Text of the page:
Clamping down on distracted driving
Each year, Oregon highways claim precious lives as a result of distracted driving.
The statistics represent families who needlessly lost a loved one, and injuries that adversely changed lives forever. Between 2013 and 2017, there were 12,006 fatal and injury crashes on Oregon highways involving a distracted driver.
The Prineville Police Department received overtime funding from the Oregon Department of Transportation, the United States Department of Transportation and the National Highway Traffic Safety Administration to focus on Distracted Driving. This added enforcement will be conducted from January through December.
Distracted driving is dangerous for drivers, passengers and others. It occurs when a driver's attention is diverted by a number of things, such as an electronic device.
According to Distracted Driving Program Manager for the Oregon Transportation Safety Division Kelly Kapri, distracted driving is a huge problem, not only in Oregon, but nationally as well.
"As a nation, we are all trying to do what we can to make a difference, and we find that high-visibility enforcement really makes a difference," said Kapri. "That is why Prineville is taking action."
In 2016, a Distracted Driving Task Force for Oregon was organized to look at root causes of distracted driving and at current legislation. Kapri said the task force was successful in making some changes in 2017-2018 legislative sessions.
"The cell phone law was changed for both sessions," she said." Now we have a law that law enforcement can actually enforce, and courts can actually convict."
She said that the law is clearer and tougher.
"That was not available before 2018, and now it is," she added. "The fines are steeper, and they have the ability to be enhanced."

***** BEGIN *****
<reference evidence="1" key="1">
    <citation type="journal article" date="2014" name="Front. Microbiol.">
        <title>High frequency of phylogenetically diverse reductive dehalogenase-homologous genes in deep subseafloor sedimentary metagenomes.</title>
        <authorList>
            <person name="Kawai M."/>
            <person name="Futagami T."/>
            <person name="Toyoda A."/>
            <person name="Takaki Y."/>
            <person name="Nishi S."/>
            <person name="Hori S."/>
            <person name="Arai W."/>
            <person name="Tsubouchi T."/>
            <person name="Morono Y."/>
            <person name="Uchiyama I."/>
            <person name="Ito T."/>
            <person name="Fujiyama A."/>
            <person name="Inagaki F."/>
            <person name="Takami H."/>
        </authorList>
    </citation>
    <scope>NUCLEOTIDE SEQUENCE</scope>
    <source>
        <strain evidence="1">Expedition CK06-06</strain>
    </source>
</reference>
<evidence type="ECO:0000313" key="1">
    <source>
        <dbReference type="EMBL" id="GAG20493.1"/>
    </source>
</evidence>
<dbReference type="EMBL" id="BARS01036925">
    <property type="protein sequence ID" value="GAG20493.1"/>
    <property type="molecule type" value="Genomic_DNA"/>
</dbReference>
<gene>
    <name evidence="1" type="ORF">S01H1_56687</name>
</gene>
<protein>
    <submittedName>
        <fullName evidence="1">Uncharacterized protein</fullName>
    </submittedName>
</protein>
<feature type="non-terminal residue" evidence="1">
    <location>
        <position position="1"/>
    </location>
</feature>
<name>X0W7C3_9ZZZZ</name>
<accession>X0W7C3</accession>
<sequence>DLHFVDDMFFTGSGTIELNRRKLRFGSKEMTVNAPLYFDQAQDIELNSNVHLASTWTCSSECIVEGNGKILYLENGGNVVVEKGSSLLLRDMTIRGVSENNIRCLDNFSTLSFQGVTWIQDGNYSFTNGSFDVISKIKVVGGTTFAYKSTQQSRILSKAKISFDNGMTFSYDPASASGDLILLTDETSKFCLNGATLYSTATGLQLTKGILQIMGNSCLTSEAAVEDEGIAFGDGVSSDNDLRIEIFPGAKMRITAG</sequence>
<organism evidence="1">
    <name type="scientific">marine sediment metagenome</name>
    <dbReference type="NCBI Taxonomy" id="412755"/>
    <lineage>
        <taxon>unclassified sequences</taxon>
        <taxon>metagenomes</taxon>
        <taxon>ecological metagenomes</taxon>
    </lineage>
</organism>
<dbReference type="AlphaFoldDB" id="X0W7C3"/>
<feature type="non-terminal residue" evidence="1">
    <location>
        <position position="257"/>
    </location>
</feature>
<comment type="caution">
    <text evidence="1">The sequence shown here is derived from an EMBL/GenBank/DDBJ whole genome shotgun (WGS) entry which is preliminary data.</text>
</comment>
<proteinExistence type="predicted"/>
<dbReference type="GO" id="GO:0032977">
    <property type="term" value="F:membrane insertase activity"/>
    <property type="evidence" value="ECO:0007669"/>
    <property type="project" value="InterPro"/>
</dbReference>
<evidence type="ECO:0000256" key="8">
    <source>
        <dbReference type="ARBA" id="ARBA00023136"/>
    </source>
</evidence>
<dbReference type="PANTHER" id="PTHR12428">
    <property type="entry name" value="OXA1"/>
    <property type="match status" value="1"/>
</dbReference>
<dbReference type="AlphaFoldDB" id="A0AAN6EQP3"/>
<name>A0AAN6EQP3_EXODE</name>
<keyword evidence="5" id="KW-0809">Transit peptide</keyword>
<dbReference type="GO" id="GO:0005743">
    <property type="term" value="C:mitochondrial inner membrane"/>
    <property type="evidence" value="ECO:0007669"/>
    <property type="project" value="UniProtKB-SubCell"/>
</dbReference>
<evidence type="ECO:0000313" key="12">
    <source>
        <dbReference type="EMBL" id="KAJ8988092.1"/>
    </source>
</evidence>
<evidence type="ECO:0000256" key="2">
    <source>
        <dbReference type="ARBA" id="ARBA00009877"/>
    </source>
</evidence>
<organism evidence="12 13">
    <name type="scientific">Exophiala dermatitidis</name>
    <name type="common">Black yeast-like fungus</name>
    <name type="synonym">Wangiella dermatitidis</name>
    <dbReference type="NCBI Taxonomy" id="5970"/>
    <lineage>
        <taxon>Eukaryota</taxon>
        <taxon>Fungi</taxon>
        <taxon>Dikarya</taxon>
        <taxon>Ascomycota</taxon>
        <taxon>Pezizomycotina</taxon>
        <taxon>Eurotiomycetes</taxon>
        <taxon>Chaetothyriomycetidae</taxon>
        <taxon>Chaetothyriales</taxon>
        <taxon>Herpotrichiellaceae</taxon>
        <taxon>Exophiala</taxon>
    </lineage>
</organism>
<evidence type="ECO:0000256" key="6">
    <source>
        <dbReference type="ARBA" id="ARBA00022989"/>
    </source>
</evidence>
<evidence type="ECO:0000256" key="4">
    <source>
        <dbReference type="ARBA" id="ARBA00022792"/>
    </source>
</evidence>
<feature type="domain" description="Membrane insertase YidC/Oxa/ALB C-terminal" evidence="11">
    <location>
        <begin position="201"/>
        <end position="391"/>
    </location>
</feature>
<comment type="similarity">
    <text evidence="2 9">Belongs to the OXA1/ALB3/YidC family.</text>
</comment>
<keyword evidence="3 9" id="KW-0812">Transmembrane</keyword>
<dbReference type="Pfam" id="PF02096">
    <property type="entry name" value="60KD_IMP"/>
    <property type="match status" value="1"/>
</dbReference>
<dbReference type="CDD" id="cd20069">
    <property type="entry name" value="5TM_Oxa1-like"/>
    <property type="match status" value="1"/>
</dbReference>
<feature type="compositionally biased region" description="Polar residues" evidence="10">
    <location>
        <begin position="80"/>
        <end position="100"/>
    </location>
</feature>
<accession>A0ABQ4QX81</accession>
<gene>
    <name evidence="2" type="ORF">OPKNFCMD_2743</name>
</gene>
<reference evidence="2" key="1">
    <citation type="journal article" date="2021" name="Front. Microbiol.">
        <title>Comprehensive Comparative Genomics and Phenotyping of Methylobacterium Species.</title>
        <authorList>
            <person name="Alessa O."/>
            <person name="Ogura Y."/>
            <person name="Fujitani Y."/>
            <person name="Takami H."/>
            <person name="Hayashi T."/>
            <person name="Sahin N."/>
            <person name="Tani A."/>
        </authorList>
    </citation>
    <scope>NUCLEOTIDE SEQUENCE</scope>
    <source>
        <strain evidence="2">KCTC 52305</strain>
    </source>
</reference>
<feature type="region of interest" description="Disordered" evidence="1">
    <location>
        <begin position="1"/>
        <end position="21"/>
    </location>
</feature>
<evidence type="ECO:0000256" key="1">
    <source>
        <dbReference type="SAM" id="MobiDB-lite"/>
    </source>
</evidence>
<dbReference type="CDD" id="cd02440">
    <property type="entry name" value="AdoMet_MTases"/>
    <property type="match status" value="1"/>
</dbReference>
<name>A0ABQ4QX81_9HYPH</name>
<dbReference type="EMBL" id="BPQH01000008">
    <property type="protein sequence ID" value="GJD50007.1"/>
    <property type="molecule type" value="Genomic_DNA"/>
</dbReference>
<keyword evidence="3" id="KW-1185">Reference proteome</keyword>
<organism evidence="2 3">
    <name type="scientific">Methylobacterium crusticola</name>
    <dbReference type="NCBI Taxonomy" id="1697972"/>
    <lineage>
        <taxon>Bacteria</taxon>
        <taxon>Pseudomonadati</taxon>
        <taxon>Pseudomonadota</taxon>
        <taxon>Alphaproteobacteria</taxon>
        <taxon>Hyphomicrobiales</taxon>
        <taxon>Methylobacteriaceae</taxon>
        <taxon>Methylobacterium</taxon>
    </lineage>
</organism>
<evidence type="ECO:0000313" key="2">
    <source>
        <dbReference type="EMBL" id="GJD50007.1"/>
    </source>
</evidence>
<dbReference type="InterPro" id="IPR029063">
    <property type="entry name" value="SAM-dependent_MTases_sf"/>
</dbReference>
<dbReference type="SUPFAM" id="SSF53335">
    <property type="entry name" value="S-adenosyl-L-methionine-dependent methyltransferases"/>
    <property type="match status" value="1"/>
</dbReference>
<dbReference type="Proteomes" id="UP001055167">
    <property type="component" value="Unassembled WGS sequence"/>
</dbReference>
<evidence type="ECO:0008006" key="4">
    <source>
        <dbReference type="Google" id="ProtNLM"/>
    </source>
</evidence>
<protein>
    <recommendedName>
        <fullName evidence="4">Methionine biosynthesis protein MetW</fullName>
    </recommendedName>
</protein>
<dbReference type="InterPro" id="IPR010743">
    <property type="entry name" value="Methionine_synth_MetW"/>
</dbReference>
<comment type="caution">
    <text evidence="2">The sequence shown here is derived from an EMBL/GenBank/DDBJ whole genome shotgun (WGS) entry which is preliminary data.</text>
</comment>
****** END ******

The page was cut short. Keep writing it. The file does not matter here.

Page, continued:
She said it is too soon for the data, but the number of citations being written has increased. The Oregon Transportation Safety Division has provided training to law enforcement on distracted driving and enforcement prosecution. Kapri emphasized that while people have stereotypes that teenagers are the ones who most often drive while using electronic devices, major offenders are 25 to 45 years old. Teen offender numbers have actually decreased.
Prineville Police Officer Kathryn Bottoms helps to orchestrate the local distracted driving grant, and she said that local law enforcement sees distracted driving as a problem for all driving ages. She added that the new laws have enabled police to better enforce the distracted driving laws.
"If you need to make a call or send a message, use a hands-free device or safely pull over to the shoulder before making the call," Bottoms said. "With the exception of a 911 emergency call, no call or text is worth the serious results."
The enforcement effort focuses on texting or talking on the phone while driving. Distracted driving claims 3,450 lives nationally. A person commits the offense of driving a motor vehicle while using a mobile electronic device if the person, while driving a motor vehicle on a highway or premises open to the public, holds a mobile device in their hands or is using one for any purpose.
The pentalties for driving a motor vehicle while using mobile electronic device include:
A first conviction is a Class B traffic violation ($265), unless the offence contributes to an accident. Then it is a Class A traffic violation ($440). A second conviction within a 10-year period is a Class A traffic violation ($440). A third or subsequent conviction within a 10-year period current conviction is a Class B misdemeanor, an arrestable offense.
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